The Tahoe’s standard front and rear disc brakes are vented to help dissipate heat for shorter stops with less fading. The rear discs standard on the Aviator are solid, not vented.

Tires and Wheels

For better traction, the Tahoe has larger standard tires than the Aviator (265/65R18 vs. 255/55R19). The Tahoe’s optional tires are larger than the largest tires available on the Aviator (285/45R22 vs. 255/55R19).

The Tahoe’s optional tires provide better handling because they have a lower 45 series profile (height to width ratio) that provides a stiffer sidewall than the Aviator Reserve/Grand Touring/Black Label’s 50 series tires.

The Chevrolet Tahoe’s wheels have 6 lugs for longer wheel bearing life, less chance of rotor warping and greater strength. The Lincoln Aviator only has 5 wheel lugs per wheel.

The Tahoe has a standard easy tire fill system. When inflating the tires, the vehicle’s integrated tire pressure sensors keep track of the pressure as the tires fill and tell the driver when the tires are inflated to the proper pressure. The Aviator doesn’t offer vehicle monitored tire inflation.

The Tahoe has a standard full size spare tire so a flat doesn’t interrupt your trip. A full size spare isn’t available on the Aviator, it requires you to depend on a temporary spare, which limits mileage and speed before replacement.

Suspension and Handling

For better handling and stability, the track (width between the wheels) on the Tahoe is 1.8 inches wider in the front and 1.8 inches wider in the rear than on the Aviator.

Passenger Space

The Tahoe offers optional seating for 9 passengers; the Aviator can only carry 7.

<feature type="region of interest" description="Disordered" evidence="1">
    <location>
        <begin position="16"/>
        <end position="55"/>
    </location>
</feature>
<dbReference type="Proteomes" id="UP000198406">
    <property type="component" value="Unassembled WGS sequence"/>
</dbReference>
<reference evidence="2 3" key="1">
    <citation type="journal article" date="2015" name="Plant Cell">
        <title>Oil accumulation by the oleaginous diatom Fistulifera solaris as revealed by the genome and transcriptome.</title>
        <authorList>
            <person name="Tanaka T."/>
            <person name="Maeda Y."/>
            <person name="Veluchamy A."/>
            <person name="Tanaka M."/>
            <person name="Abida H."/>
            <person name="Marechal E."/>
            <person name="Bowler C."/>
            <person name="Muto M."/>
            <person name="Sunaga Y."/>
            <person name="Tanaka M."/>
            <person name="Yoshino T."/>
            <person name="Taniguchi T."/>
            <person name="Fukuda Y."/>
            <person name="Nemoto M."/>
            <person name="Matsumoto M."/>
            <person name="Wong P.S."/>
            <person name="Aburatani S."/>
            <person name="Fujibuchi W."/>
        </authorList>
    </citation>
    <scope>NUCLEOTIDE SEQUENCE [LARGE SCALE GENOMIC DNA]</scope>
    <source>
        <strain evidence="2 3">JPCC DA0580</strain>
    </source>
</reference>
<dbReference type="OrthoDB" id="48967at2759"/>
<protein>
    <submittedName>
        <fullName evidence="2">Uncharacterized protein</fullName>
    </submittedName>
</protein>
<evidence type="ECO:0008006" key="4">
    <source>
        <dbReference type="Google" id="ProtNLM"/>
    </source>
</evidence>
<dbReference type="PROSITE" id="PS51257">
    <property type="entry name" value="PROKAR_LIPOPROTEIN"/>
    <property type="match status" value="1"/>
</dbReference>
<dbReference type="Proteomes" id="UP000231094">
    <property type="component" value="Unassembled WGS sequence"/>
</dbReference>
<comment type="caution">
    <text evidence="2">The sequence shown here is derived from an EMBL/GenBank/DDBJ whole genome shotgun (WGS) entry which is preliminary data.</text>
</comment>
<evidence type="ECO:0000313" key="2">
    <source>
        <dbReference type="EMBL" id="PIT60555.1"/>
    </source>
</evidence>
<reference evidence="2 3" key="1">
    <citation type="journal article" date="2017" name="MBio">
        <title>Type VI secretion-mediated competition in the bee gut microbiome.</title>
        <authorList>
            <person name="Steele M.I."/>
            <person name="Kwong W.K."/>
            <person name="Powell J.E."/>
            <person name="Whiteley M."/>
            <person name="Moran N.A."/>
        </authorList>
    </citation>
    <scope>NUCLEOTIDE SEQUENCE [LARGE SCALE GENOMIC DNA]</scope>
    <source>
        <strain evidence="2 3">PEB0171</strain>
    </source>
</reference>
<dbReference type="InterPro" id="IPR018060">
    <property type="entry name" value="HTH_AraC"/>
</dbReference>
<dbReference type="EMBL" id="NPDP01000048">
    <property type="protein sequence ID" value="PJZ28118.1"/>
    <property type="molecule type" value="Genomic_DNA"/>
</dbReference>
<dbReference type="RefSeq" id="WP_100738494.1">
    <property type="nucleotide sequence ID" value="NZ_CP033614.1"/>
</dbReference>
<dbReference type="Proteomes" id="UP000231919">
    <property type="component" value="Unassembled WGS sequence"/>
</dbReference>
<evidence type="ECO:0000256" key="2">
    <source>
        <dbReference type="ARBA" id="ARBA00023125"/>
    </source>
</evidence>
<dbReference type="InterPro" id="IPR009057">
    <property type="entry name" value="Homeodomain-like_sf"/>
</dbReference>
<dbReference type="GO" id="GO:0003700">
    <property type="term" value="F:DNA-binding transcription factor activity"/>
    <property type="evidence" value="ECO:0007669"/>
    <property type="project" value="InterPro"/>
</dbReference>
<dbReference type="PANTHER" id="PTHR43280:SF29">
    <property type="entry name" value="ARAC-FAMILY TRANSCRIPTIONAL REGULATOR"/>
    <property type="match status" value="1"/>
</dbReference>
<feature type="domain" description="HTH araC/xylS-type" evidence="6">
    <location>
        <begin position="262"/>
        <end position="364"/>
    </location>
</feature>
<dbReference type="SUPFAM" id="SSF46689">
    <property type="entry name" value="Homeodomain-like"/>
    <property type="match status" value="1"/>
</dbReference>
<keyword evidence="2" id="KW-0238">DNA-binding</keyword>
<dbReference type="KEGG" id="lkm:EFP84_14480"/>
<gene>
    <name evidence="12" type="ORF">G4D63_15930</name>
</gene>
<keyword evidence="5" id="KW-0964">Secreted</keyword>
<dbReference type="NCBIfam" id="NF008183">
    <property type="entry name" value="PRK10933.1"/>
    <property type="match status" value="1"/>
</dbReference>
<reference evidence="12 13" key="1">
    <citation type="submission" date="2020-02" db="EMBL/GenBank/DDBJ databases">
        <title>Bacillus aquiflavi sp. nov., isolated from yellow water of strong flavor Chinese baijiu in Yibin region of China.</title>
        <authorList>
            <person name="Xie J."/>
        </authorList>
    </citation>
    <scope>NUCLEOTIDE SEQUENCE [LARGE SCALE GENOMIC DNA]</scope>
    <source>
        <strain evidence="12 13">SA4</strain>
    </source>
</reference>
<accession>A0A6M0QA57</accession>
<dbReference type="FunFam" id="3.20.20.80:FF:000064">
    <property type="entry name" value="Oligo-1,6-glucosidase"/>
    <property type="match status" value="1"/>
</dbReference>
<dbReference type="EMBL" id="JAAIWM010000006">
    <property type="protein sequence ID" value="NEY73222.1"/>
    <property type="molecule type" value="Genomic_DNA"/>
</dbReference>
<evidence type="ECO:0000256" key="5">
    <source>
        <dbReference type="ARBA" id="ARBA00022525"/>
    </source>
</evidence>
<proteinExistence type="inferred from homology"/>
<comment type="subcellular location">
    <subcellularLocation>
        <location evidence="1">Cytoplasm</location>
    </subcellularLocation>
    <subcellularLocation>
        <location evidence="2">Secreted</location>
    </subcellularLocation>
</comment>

The Tahoe has 1.3 inches more front headroom, 2.3 inches more front legroom, 2.3 inches more front hip room, 3.3 inches more front shoulder room, 2 inches more rear hip room, 3.8 inches more rear shoulder room, 1.2 inches more third row headroom, 8.4 inches more third row hip room and 8.6 inches more third row shoulder room than the Aviator.

Cargo Capacity

The Tahoe’s cargo area provides more volume than the Aviator.

Tahoe

Aviator

Third Seat Folded

51.7 cubic feet

41.8 cubic feet

Second Seat Folded

94.7 cubic feet

77.7 cubic feet

The Tahoe’s rear cargo window opens separately from the rest of the liftgate door to allow quicker loading of small packages. The Aviator’s rear cargo window doesn’t open.

Ergonomics

The Tahoe’s instruments include an oil pressure gauge and a temperature gauge - which could save your engine! Often ‘idiot lights’ don’t warn you until damage has been done. The Aviator does not have an oil pressure gauge.

When the Tahoe LT/Premier is put in reverse, both rearview mirrors tilt from their original position. This gives the driver a better view of the curb during parallel parking maneuvers. Shifting out of reverse puts the mirrors into their original positions. The Aviator’s mirrors don’t automatically adjust for backing.

© 1991-2018 Advanta-STAR Automotive Research. All rights reserved.